WATCH THE WASPS
Paper wasp are one of the more common wasps found on or around residential structures. There are other members of the wasp family, such as yellow jackets and hornets, which also construct “paper” nests but the paper wasp nest has a distinctive umbrella shape. While these wasps are not typically aggressive, their propensity to construct nests in protected areas of structures brings them in proximity to human activity. When humans approach these undetected nests, encounters can lead to vicious stings.
These wasps are about 3/4 inch (18 to 20 mm) in length. Coloration varies according to the region: in the East, they are typically dusky brown marked with orange or black and yellow; in the West, they are more brightly colored, with orange or yellow predominating.
The nests of paper wasps are usually small, occupied by no more than 100 to 250 workers. The nest is constructed of a paper-like material, shaped into a single layer of cells called a comb. The comb is not enclosed in a paper envelope and faces downward. The open construction of the nest makes it more susceptible to the weather and, as a result, these wasps tend to build their nests in protected sites such as under eaves and in attics.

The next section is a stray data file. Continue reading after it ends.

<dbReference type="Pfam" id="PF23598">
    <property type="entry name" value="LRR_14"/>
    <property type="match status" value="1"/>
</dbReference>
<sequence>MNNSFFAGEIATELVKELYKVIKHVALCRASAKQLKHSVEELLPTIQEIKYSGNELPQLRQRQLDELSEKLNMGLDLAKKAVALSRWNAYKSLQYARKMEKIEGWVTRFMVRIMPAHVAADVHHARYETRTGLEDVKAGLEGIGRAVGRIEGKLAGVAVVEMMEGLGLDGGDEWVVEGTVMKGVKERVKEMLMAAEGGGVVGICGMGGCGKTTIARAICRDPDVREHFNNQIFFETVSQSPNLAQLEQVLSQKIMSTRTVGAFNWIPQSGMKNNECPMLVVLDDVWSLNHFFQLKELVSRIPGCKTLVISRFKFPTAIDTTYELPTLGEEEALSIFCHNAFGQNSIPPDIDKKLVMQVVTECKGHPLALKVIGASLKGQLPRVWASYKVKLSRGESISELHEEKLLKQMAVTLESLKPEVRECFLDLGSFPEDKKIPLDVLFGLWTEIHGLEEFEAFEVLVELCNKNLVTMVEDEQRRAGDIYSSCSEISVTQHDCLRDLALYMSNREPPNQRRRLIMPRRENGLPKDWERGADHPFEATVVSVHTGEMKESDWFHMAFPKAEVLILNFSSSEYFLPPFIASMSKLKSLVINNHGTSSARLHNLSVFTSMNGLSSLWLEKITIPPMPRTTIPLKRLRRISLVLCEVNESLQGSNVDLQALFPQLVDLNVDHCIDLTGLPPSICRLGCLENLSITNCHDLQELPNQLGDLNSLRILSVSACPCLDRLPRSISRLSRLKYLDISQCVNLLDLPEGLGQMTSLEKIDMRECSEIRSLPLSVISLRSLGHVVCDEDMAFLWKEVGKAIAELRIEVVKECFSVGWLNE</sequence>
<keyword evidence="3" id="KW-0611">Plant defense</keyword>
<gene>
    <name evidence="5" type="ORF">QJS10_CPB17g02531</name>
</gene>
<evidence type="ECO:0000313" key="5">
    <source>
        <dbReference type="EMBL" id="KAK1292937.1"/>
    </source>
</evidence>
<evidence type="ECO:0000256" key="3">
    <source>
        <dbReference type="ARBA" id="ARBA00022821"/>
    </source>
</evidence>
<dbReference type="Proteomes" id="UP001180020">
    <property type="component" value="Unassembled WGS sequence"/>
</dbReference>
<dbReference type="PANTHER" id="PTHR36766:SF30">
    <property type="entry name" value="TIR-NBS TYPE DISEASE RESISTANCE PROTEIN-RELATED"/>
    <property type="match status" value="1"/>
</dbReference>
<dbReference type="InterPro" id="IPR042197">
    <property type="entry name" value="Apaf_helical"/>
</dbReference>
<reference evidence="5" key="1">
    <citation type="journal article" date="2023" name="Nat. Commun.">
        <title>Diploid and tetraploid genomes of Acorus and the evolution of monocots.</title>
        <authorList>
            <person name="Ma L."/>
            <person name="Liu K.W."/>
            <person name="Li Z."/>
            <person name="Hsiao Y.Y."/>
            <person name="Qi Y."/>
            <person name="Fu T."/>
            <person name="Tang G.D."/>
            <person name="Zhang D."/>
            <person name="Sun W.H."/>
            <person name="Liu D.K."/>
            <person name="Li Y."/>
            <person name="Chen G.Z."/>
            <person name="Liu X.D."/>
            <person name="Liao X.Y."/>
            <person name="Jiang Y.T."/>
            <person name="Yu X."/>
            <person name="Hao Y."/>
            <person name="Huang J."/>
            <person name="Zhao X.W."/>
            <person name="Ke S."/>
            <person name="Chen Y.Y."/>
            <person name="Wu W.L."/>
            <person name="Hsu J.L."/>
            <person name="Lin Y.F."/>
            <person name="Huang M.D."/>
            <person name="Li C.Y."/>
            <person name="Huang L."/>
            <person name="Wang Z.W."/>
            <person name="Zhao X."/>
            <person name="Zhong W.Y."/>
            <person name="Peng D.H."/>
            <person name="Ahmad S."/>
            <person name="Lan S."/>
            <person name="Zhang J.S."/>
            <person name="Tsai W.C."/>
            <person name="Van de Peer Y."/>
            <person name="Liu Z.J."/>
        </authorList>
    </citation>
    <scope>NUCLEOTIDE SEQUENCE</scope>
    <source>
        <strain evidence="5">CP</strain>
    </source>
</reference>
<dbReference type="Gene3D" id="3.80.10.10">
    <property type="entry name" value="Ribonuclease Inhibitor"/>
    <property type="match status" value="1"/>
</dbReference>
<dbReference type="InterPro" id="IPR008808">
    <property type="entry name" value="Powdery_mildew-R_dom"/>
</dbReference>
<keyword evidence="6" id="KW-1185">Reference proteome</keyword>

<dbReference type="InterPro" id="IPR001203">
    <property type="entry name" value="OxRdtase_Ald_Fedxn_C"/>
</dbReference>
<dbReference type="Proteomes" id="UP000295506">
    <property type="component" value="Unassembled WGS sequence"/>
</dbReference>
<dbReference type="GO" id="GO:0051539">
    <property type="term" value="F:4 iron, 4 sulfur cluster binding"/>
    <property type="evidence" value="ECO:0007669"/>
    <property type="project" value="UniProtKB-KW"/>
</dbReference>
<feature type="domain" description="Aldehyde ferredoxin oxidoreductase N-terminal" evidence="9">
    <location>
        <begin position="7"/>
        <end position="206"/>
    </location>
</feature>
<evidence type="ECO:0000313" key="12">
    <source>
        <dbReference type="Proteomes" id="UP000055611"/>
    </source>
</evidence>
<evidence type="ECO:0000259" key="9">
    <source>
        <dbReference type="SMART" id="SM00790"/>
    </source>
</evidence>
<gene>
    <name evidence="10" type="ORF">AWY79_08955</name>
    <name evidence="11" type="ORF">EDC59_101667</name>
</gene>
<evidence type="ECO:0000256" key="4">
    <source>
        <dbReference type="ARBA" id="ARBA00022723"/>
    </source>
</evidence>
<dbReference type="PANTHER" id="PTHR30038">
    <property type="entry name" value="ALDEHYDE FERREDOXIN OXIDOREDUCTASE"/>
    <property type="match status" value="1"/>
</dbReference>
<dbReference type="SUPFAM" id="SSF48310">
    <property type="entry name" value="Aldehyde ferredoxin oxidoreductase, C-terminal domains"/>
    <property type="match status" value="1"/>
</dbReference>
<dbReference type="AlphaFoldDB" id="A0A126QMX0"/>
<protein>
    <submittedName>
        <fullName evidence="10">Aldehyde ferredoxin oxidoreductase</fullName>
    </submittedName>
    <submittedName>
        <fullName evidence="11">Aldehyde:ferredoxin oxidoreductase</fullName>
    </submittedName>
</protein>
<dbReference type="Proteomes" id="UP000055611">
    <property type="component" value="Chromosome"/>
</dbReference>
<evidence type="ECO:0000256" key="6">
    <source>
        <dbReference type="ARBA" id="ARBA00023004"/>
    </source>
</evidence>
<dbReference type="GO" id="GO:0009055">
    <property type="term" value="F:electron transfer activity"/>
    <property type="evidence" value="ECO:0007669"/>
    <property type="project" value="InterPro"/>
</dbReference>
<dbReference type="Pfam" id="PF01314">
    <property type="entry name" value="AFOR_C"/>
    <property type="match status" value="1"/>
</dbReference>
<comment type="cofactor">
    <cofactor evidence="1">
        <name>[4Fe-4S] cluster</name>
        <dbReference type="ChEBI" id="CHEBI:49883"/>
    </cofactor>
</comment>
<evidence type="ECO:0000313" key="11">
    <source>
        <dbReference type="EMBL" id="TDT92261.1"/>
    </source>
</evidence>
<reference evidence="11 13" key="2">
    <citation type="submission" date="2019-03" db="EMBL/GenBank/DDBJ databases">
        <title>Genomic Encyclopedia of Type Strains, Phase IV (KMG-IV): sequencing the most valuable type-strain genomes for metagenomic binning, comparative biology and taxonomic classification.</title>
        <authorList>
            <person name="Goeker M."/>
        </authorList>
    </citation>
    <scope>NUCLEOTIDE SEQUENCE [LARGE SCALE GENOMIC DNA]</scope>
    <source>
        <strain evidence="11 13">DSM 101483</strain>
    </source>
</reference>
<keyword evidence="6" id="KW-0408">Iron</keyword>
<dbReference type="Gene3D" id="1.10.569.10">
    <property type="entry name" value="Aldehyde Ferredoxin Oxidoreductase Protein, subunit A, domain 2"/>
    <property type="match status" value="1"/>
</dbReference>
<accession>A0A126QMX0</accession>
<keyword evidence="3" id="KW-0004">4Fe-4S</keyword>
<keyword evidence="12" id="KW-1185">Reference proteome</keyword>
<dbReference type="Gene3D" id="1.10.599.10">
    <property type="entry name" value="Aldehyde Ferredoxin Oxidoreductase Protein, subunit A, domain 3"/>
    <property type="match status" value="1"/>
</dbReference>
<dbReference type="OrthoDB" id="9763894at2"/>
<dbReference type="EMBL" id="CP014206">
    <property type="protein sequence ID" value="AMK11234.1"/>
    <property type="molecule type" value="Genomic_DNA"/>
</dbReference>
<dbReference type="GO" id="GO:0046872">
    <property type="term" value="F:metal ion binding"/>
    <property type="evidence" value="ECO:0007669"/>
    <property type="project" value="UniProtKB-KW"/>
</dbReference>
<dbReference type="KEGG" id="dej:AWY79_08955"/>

When dealing with paper wasps, protective equipment, including a bee hat, long-sleeved coveralls, eye wear and gloves, should be worn. Unlike bees, these wasps aggressively defend their nests and can inflict multiple stings. Often it is best to let a professional handle an active nest. Simply removing the nest often does not resolve the problem because surviving wasps quickly reconstruct a new one.
The best strategy involves treating the nest at night when all the workers and the queen are present. This tactic maximizes the effect of the pesticide application by killing most, if not all, of the wasps. A wide variety of products are labeled for wasp control including dusts, aerosols, and liquid formulations.